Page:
Hi. Thanks for visiting. My name is Mike Shanahan.
The blog will focus on the environment — particularly climate change and biodiversity loss — and how we communicate about these issues.
I got interested in these subjects before I went to university and then spent a few years working in rainforests in Sarawak (Malaysian Borneo) and on a volcanic island off Papua New Guinea for my doctorate at the University of Leeds. I was there to study the ecologically super-important fig trees (Ficus species) and the animals that eat their figs and disperse their seeds — hence the title of this blog (a banyan is a kind of fig tree).
After I left Leeds, I worked on environmental and human rights projects in Asia and Latin America for the Environmental Justice Foundation — this included work on pesticide poisoning in Cambodia, bear farming in Vietnam and mangrove deforestation in Ecuador. I then spent a couple of years as the news editor at SciDev.Net, and nearly eight years as the press officer for the International Institute for Environment and Development. I’m now a freelance writer and editor.
I have written for The Economist, Nature, The Ecologist, Newsweek, Scientific American, Mongabay, Ensia, BBC Earth, Atlas Obscura and New Scientist, and have illustrated a biology book called Extraordinary Animals.
In 2016 , my own book came out. Published in the UK as Ladders to Heaven and in North America as Gods, Wasps and Stranglers, it is about how fig trees have shaped our world, influenced diverse cultures and can help us restore life to degraded rainforests. You can read a summary and advance praise here.
You can find me on Twitter @shanahanmike and Mastodon or email me at mikeshanahan[at]yahoo.com
16 thoughts on “About”
Thank you for “poping up”as resource person on environment at a time when i really needed such a sholve! Early this year, one friend of mine visited and announced he was venturing into publishing.He’s been a salesman for some magazine and before i knew it he handed over a parcel of business cards with my name as editor! Can you imagine this?
In January 2006, i sat for an english proficiency exam and passed with exemplary grades in the writing component 8 out 9 (IETS) and am sure Collins this friend of mine drew his confidence from this performance.
The environment and biodiversity is not a new subject to me. Its has been close to my heart after majoring in Geography (single subject) honours under one very prominent professor of geography in East Africa.Prof. Joseph Ouma Muga is an epitome of the subject he taught and i cannot hide my total respect for this academic giant that was later to found, The environment Institute at Moi University(K).To pursue his environmental ambitions,he joined politics and the rest our readership know.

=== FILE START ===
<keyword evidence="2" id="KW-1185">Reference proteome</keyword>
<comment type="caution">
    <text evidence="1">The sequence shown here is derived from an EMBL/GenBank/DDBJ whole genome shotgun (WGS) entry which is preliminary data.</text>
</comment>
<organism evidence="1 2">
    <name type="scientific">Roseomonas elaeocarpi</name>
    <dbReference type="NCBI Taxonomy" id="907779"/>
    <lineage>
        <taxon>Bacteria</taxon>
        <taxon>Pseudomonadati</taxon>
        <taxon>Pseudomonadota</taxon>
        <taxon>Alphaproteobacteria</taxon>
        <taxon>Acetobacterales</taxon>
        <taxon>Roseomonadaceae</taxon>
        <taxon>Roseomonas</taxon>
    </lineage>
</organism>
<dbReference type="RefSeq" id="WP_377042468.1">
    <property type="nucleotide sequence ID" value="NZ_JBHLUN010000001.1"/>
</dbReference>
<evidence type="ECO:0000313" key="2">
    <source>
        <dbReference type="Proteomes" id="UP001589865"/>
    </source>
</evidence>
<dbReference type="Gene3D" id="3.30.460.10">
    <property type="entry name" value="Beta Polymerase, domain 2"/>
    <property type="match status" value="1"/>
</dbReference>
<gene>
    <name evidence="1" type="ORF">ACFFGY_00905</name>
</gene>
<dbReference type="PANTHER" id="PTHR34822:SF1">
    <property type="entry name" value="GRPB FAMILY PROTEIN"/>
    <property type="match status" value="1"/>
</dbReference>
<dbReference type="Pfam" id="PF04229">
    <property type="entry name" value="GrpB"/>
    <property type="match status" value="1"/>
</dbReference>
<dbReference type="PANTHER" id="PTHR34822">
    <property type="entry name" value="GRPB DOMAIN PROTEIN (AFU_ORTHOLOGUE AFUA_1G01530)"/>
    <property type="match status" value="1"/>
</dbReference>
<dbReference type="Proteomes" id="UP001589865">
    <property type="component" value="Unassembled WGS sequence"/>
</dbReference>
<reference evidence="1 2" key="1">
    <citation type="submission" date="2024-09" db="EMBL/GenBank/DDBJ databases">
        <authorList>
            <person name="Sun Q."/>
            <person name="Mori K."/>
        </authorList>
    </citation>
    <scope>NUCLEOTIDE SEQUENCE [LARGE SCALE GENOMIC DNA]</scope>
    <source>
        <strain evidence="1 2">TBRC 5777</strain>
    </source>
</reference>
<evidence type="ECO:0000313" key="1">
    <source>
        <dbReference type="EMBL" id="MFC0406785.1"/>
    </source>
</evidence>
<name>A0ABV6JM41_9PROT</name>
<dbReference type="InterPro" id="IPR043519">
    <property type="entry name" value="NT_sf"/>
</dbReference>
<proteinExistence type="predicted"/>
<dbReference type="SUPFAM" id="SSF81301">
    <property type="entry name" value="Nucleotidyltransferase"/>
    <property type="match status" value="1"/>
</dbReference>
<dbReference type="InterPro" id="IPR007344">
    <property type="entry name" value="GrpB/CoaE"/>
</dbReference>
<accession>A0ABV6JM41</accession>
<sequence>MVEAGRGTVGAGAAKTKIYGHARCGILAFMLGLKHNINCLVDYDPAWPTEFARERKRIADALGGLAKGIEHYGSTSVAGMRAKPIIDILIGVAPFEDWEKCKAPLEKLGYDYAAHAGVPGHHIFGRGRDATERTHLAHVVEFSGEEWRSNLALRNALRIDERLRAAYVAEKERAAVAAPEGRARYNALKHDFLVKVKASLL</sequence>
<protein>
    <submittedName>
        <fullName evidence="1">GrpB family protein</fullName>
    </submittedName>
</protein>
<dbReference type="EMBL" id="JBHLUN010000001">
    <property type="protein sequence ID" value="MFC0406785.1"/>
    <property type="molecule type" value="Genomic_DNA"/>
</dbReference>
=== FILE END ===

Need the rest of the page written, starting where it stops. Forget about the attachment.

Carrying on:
Teaching geography for well over 15 years at senior secondary schools upto A-level has exposed me to many environmental issues that i find intriguing. Geography/Environmental studies is a mangement discipline. When i was appointed a principal of a learning institution, those management concepts that i had long embraced became practical reality. The science and art of working in and for the environment are facts of life and i find my energy renewed working in concert with learned friends like you Mike.
I look forward to growing again with “milk and wine” of your blogs!
I appreciate that you decided to have your home on the cyberspace too.
Your niche is worth to visit again.
I wish you the best and look for your new inputs.
Mike, it was so great having you here in Montreal for a month. The entire media team really appreciated your work and your perspective. As we work our way towards the Nagoya meetings, I am looking forward to your thoughts and continued input on how to better communicate the biodiversity issues.
Thank you so much for being such a great resource through out the year 2011, you have provided us with great materials and information that have helped us in our writing. Have the best of festive season and a great 2012. I hope the new year will be even bigger and better.